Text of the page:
Galilei discovered that the volume of a liquid changes with temperature, and the Galilei Glass utilizes this principle. The volume of the liquid increases with the temperature, while the volume of the glass beads remains virtually unchanged. Because it expands, the density of the liquid decreases. The buoyancy of the beads is equal to the mass of the displaced amount of liquid. Therefore, as the temperature rises, the fluid's carrying capacity decreases. This can be exploited by producing the balls with a few milligrams of difference in weight. The heaviest ball drops first, and thus has the lowest temperature indication and so on.
The Galilei glass is equipped with 4 glass balls, 18, 20, 22 and 24ºC. You read the temperature as follows -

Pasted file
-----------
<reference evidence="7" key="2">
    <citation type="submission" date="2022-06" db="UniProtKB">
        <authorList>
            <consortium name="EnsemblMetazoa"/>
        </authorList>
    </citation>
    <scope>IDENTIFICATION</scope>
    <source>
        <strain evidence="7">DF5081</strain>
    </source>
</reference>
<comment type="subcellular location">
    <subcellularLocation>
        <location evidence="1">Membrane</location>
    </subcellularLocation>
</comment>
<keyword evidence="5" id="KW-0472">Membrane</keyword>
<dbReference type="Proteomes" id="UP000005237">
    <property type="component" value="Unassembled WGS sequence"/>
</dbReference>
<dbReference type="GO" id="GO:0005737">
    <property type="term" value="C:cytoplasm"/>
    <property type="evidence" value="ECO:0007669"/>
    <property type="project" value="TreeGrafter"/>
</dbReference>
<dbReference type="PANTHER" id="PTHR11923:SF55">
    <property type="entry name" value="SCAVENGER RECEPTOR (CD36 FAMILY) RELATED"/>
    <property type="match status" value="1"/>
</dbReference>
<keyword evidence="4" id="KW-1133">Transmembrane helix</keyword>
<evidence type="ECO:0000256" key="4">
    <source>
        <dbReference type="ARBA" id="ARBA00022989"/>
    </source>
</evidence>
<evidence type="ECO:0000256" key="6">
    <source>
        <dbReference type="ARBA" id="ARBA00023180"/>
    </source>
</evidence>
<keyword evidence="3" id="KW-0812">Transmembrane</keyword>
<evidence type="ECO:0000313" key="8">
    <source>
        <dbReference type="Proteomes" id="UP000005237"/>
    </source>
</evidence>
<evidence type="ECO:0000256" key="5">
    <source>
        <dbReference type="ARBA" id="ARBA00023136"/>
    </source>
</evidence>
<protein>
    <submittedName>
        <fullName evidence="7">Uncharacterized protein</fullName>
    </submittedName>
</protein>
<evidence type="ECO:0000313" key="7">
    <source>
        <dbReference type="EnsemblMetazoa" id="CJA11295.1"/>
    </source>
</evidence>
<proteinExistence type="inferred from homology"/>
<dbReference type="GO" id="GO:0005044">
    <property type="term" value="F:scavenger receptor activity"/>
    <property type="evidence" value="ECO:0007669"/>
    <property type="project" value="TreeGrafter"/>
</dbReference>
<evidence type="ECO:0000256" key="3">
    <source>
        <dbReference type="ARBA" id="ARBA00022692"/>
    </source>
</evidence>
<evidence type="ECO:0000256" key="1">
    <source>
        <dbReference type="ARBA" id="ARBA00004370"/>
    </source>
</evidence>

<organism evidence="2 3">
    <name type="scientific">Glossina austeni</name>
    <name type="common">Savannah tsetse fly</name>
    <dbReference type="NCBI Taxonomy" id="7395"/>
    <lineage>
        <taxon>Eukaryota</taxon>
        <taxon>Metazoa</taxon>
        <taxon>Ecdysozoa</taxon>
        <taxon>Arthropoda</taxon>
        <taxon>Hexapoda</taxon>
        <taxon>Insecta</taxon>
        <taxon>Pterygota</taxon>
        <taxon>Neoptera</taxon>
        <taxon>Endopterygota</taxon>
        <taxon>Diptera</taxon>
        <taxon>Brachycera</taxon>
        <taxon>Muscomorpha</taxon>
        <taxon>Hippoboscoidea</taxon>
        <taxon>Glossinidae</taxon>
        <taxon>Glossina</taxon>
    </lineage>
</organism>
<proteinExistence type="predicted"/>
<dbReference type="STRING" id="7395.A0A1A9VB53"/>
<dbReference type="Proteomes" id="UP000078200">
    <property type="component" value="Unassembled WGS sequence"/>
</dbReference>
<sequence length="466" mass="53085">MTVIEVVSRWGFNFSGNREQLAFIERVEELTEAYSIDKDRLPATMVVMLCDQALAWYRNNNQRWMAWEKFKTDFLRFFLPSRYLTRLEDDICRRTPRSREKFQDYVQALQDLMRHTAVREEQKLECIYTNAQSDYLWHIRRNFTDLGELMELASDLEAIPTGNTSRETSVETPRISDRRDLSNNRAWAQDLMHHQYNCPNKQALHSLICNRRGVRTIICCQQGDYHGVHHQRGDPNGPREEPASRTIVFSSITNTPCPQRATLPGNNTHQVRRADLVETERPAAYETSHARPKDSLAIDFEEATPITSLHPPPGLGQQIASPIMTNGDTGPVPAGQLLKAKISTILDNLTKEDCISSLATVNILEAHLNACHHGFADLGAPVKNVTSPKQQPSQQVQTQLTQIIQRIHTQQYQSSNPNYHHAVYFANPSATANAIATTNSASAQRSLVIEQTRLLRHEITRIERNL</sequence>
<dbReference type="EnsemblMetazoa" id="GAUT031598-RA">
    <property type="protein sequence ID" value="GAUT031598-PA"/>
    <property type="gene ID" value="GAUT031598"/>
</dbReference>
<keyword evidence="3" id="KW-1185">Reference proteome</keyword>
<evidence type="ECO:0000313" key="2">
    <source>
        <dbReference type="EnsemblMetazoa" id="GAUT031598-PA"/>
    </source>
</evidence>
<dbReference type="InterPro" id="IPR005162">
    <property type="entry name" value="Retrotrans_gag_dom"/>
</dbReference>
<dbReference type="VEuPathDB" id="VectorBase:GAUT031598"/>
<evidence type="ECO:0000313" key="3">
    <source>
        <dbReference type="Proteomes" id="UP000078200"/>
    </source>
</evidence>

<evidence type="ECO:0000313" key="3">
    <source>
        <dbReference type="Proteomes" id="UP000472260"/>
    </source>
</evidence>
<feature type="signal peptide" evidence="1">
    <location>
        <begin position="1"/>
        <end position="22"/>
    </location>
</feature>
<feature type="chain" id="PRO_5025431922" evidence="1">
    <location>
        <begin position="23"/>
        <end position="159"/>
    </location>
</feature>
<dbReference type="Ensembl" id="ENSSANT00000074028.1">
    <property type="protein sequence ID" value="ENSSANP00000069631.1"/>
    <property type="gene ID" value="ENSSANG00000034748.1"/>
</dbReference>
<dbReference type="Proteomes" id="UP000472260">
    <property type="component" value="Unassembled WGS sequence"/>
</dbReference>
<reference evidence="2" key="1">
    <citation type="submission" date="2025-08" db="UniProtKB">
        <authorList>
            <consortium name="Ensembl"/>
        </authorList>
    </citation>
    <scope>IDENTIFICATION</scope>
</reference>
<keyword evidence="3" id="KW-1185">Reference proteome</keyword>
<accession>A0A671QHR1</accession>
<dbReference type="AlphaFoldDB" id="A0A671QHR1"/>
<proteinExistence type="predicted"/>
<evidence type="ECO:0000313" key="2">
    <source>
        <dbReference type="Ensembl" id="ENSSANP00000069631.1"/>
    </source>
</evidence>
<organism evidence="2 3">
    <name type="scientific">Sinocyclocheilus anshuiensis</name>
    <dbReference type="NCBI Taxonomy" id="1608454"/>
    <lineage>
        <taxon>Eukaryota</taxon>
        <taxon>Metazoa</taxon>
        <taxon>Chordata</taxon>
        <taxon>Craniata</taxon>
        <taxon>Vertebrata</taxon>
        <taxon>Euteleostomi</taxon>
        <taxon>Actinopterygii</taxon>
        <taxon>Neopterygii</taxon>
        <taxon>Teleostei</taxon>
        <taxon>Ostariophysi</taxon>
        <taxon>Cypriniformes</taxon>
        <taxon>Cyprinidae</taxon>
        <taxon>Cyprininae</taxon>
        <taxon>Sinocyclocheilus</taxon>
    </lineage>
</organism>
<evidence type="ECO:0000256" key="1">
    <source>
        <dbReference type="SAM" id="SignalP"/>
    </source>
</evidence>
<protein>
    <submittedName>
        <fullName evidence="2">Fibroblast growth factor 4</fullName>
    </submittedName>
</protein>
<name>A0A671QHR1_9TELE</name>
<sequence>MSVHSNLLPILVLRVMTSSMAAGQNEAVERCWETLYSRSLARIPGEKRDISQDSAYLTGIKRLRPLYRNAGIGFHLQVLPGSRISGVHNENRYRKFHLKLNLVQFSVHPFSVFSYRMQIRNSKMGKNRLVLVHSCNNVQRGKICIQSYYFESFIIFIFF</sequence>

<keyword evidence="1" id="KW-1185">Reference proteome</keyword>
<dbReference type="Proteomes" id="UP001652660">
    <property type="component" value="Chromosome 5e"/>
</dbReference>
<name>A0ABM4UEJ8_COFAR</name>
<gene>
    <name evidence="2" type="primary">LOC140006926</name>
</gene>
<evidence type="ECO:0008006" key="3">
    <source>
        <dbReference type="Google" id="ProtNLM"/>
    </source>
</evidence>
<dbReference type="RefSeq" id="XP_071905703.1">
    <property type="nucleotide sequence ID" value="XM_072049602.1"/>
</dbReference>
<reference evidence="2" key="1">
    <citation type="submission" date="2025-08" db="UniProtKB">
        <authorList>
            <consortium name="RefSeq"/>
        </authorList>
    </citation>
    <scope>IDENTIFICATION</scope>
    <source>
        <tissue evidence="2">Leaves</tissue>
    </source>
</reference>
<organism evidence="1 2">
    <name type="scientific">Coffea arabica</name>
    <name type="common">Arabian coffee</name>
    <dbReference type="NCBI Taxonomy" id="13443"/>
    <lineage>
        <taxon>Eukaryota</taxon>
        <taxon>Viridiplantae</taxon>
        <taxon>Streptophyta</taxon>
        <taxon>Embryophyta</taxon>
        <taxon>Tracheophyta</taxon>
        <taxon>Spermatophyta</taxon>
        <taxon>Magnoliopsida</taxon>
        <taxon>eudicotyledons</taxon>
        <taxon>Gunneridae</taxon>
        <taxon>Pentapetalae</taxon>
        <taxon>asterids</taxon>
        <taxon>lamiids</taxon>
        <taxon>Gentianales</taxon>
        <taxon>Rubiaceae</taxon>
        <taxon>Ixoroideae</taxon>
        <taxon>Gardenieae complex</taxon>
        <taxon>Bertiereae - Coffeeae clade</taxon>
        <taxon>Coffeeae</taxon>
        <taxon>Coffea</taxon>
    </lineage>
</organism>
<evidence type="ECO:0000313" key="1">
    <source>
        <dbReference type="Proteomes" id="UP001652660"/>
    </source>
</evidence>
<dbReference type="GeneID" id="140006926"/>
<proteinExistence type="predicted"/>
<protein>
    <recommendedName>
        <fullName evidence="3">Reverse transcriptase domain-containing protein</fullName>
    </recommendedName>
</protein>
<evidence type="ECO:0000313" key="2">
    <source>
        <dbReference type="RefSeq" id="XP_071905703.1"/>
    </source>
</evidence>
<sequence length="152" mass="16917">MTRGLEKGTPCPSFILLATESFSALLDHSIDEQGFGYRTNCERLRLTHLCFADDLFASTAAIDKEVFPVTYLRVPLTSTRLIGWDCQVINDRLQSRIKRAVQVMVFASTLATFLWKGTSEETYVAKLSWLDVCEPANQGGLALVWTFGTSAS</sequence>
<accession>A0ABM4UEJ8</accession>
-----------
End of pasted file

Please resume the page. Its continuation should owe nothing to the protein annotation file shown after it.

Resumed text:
18 ° C or less All 4 balls will be at the top
20 ° C 3 balls above, 1 ball below
22 ° C 2 balls above, 2 balls below
24 ° C 1 ball above, 3 balls below
Over 24 ° C All 4 balls collected below
When the temperature rises and a ball begins to sink, one can observe the interesting phenomenon that the ball drops very very slowly; why? When
the liquid is heated in the glass, the hot liquid will look upwards and a layer splitting occurs , so that the liquid at the top of the glass is quite a bit warmer than the liquid at the bottom. When, for example, The 20º ball thus floats in the middle of the glass, assuming that the temperature is 21º.
Finished in brass, the Galilei Glass comes complete with a holder, allowing it to be wall hung. 145mm high